• If you want to relax, have shower, charge your phones, use internet and get some food and drinks, buy a one day pass to an airline lounge. Yes, it costs money, but it will be worth it, see below
  • Once you are back home, contact the airline and ask for refund and compensation. Europe has strict Air Passenger Rights Law that all European airlines have to abide. Quoting from the article- "If you are denied boarding, your flight is cancelled or arrives more than 3 hours late on arrival at the final destination stated on your ticket, you may be entitled to compensation of €250 - 600". For flights over 3,500km, for example Paris-Mumbai like in this case, the airline will have to pay you 600 Euro compensation. This will easily cover all the food and lounge access expenses you had to do at the airport.
  • And lastly, Do not write passive aggressive Open Letters to the CEO. Instead, contact the airline- call them, email them, post on their Facebook and Twitter accounts. Believe it or not, engaging the airline directly gives some amazing results.
In conclusion-
What this guy mentioned in his blog is hyperbole and what actually happened could happen on any airline, its not Air France specific.
Air France is not an airline worth flying, but not because THIS incident happened. Even without this, they have a pathetic passenger comfort and safety record. So if you have been flying AF in spite of knowing this, no need to change it because THIS happened.

Bon Voyage!

Wednesday, March 21, 2012

Conference Rooms

In Office Buildings,

The We-Are-Global Company

The We-Are-Universal Company

The We-Are-Cute Company

The We-Love-Science Company

The We-Are-Cool-Geeks Company


Seriously, who ever thought employees who have a meeting to attend in the middle of a workday would love spending fifteen minutes roaming across the building scratching their heads trying to figure out where the heck is Harry Potter and the Sorcerer's Stone Conference Room

Thursday, February 23, 2012

The Great Airline Showdown

Genre: Travel

Now that I have done trans-continental journeys between India and the United States by five different airlines, one from each of the five different broad categories available for India-US travel i.e. US based airline, India based airline, cheap Gulf based airline, posh Gulf based airline and Europe based airline, it’s time to pitch them against each other in the Great Airline Showdown!

The table above summarizes my experience with each of the airlines for impatient people. If you have the patience, a detailed review follows below. Some disclaimers before we start off-
  • This is purely my personal opinion based on one personal experience on each of the airlines, so don’t come to kill me if you experience something drastically different on your flights from what I mention here.
  • The flights considered for comparison are- Delta’s Mumbai-Atlanta non-stop (no longer in existence), Jet Airways’ Mumbai-Brussels-Newark, Kuwait Airways’ Mumbai-Kuwait-London-New York, Qatar Airways’ Mumbai-Doha-Washington and Lufthansa’s Mumbai-Frankfurt-Dallas.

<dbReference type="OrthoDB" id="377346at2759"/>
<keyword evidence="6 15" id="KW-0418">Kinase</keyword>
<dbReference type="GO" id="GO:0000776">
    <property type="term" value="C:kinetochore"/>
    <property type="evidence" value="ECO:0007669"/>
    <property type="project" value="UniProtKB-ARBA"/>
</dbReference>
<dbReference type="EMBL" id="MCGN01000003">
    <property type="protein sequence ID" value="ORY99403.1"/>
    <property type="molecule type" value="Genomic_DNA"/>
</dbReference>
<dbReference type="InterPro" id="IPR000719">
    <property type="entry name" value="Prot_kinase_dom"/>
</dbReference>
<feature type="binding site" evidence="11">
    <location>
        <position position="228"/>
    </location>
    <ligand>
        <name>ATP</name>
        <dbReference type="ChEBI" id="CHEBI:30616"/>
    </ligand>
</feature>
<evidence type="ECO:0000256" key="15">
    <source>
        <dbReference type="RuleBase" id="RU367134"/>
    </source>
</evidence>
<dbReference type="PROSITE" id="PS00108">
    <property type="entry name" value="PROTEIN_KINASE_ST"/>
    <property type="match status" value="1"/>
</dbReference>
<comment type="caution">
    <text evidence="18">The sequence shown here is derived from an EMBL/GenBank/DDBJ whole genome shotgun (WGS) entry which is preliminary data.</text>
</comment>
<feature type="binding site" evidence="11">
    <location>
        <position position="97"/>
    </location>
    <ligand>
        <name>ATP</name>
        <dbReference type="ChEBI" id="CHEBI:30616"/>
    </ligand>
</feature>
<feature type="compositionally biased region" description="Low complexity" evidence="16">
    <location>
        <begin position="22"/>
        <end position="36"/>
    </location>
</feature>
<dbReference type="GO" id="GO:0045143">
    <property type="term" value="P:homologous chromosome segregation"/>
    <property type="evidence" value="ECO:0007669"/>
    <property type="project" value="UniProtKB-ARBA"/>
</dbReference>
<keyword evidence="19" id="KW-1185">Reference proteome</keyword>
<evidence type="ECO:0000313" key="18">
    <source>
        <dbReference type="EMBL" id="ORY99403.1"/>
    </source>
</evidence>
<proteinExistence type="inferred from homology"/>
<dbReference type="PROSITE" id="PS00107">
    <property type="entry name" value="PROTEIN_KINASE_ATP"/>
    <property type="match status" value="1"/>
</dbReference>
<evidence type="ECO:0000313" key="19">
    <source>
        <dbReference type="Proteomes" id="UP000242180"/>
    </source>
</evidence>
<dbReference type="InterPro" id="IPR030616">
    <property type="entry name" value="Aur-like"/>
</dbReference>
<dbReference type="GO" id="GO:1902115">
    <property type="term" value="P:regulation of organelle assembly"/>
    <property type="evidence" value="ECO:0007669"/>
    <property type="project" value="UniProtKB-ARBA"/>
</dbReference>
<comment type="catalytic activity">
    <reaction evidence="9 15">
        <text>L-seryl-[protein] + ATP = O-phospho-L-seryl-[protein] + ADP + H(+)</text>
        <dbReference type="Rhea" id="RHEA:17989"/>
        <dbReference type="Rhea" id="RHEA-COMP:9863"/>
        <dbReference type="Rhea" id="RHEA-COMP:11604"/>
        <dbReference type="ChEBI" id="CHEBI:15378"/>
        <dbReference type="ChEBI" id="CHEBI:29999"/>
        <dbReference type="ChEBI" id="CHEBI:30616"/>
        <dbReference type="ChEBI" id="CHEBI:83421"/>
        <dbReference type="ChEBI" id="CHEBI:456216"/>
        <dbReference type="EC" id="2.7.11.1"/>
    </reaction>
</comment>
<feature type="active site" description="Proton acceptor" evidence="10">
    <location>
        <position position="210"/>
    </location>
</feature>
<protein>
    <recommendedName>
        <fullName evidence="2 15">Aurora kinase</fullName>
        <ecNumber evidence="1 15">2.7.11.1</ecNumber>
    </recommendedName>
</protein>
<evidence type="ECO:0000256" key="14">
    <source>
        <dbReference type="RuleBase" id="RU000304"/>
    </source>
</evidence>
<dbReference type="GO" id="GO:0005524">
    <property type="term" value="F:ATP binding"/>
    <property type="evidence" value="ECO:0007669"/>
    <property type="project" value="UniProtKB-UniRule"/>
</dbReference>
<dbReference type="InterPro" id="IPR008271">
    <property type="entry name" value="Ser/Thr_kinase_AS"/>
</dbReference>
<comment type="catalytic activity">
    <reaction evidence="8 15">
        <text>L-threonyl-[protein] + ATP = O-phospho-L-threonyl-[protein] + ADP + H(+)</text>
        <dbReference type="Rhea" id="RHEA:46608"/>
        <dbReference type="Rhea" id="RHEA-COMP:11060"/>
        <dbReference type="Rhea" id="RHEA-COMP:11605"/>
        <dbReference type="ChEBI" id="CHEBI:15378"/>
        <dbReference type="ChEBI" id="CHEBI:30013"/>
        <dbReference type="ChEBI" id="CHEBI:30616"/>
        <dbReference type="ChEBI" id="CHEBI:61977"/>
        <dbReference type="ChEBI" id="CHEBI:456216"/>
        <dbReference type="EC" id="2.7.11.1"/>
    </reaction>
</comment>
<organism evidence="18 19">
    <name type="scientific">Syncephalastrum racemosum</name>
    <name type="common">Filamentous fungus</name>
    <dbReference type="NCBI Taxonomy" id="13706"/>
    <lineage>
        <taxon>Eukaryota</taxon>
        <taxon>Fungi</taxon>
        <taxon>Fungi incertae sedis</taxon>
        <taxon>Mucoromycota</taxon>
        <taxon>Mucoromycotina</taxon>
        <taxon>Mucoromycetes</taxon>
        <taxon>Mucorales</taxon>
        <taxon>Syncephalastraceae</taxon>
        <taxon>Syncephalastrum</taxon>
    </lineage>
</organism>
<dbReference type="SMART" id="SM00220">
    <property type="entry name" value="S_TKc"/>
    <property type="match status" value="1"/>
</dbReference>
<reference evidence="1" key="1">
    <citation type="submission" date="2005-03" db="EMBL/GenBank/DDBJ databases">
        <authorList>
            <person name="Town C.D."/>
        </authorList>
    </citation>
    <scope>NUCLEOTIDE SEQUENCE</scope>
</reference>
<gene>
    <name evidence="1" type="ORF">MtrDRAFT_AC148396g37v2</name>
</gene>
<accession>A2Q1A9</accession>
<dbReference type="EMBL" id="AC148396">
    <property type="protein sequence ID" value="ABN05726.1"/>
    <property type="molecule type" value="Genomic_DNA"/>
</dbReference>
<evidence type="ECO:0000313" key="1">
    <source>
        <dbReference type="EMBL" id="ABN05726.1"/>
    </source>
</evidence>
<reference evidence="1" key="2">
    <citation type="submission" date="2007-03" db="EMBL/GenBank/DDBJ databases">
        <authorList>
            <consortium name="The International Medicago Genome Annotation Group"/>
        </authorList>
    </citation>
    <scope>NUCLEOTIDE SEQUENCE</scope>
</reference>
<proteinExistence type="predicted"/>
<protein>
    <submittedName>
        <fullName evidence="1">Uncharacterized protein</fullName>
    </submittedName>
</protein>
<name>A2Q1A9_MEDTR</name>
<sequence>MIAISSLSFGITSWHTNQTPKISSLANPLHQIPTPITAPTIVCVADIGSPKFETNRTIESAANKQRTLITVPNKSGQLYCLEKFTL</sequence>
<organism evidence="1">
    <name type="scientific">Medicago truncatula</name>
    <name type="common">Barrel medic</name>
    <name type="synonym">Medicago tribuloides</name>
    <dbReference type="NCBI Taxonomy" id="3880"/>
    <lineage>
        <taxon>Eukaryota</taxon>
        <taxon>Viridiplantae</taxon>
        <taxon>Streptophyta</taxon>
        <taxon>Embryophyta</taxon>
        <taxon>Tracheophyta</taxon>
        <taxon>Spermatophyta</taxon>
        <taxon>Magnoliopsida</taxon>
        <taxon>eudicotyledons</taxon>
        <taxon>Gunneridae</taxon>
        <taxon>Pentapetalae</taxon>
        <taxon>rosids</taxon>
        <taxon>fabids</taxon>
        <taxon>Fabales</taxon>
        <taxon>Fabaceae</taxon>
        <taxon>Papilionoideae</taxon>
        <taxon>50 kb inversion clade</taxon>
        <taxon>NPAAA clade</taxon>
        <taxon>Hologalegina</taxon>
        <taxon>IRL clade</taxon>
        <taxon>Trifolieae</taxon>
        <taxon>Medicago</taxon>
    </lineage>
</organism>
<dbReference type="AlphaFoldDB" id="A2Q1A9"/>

On ultra-long haul transcontinental flights in Economy class, my biggest concern (and nightmare) is the seat comfort and legroom. This is the single most important thing that can make or ruin (mostly ruin) the 20-odd hour journey. My first experience was on Delta’s Boeing 777 with 3-3-3 seating, and it being my first long haul flight I was distracted by a lot of things but I do remember the legroom was just enough to sit without poking your knees into the seat ahead. Jet Airways Airbus 330 is almost the same when it comes to legroom but I prefer the 2-4-2 layout because now you have to disturb only one person (as opposed to two in B777) every time you want to get up to go to the loo (or to the galley to nick some free chocolates and snacks). Kuwait Airways’ 3-3-3 and the legroom is as good (or bad) as Delta while Lufthansa again scores for the 2-4-2 layout. The clear winner here is Qatar with its generous legroom that makes up for the 3-3-3 layout. This was the only flight on which I could actually comfortably rest without wriggling around like a fish taken out of water.

When it comes to ambience and interiors of the plane, all five airlines more or less represented their origins. Delta has clean and functional but blah interiors showing the typical I-don’t-care American attitude. Same thing for Lufthansa. It has everything that should be there, but don’t expect unnecessary glamour. Typical European. Kuwait Airways is the worst of the lot, what with torn seat covers, dirty toilets and seats that either stay only reclined or not recline at all. On the other hand, Jet Airways has nice LED lighting, moisturizers and deodorants in the washroom.. the little things that make you feel good. And of course, the winner in this category is Qatar with its multi-color mood lighting that simulates time of the day, amenity kits for all passengers including toothpaste, brush etc and nice well-maintained planes.

The female flight attendants on Delta are straight out of old-age home, so aged that I felt bad asking them to bring something for me. Kuwait Airways has a random mix of European, Chinese, Indian flight attendants (surprisingly none Middle-Eastern) and it’s a hit or miss depending on whom you have on your side of the plane. Lufthansa’s all-European cabin crew is charming, smiling but will stick exactly to their prescribed duty schedules. Nothing more, nothing less. Qatar and Jet Airways both score high on friendly, smiling, helpful crew that goes out of their way to make you feel good, whether it is by bringing extra ice cream and chocolates for the kids or chatting and joking with the passengers.